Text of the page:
By Don Finley - Express-News
The researchers also found they could take a group of college students and manipulate those individualist-versus-collectivist impulses a bit, which in turn influenced how thirsty those students were for beer.
“Previous research on this had shown a correlation between individualism and impulsive buying,” said L.J. Shrum, marketing department chairman at UTSA, who with lead author and marketing Assistant Professor Yinlong Zhang conducted the study published in the Journal of Consumer Research.
In Hofstede's scale, the United States ranks highest in individualism, followed by Australia, Britain, the Netherlands, Canada and Italy.
“The definition of an individualist is that we act on our attitudes, we be ourselves,” Shrum said. “Whereas in collectivist societies that's more frowned upon, and you want to make sure you reflect on the good of the group.”
But the real picture is even more complex, Shrum said. All people have some degree of both individualism and collectivism, with one side more dominant. And by getting people to focus on themselves or their families and friends, psychologists can bring either trait to the surface.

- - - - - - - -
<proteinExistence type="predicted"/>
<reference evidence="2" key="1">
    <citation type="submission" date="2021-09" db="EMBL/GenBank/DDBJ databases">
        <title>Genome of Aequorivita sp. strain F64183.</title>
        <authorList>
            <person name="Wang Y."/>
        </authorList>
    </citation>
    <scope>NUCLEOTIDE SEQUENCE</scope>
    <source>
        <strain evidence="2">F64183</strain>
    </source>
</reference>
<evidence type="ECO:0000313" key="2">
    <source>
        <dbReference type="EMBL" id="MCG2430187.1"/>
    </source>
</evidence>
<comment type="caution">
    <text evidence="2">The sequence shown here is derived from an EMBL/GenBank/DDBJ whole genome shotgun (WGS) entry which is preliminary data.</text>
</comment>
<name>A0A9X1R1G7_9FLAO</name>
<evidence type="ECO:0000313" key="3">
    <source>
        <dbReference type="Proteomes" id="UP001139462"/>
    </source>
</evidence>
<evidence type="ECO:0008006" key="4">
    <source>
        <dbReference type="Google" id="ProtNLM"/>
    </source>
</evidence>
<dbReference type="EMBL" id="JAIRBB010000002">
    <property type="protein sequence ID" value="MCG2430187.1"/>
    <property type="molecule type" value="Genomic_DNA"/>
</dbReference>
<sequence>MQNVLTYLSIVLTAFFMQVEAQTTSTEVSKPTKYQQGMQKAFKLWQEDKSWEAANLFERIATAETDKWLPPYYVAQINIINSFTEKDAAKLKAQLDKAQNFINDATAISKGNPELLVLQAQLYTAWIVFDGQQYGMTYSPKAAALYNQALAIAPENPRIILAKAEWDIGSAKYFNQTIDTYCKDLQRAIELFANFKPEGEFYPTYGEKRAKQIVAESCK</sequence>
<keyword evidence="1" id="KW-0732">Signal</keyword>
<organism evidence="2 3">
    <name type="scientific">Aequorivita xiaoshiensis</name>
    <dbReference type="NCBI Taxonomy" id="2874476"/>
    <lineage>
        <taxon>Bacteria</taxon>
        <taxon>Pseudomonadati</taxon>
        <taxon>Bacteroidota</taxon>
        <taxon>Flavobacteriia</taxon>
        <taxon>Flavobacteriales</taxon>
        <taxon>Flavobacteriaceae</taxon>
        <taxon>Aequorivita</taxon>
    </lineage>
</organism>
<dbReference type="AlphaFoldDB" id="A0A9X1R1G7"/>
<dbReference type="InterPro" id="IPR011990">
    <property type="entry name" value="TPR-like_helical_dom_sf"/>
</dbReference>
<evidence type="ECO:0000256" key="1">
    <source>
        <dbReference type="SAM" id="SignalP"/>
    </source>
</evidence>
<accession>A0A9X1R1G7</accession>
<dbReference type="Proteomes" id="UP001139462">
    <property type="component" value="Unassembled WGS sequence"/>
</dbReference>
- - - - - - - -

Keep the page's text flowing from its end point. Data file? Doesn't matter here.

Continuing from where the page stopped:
And that's what Zhang and Shrum did with 128 undergraduate business students (all of legal drinking age). When they temporarily induced the students to become individualists, they became thirstier for beer. Collectivists became less so. And those impulses were heightened when the students were asked to imagine themselves at a bar with friends.
While such knowledge might be put to effective use in beer ads, Shrum said that wasn't the study's purpose.
“If you were designing a public service announcement for people, you make the message more appealing if you have them in the right mindset. If they're in the wrong mindset, it goes in the opposite way.”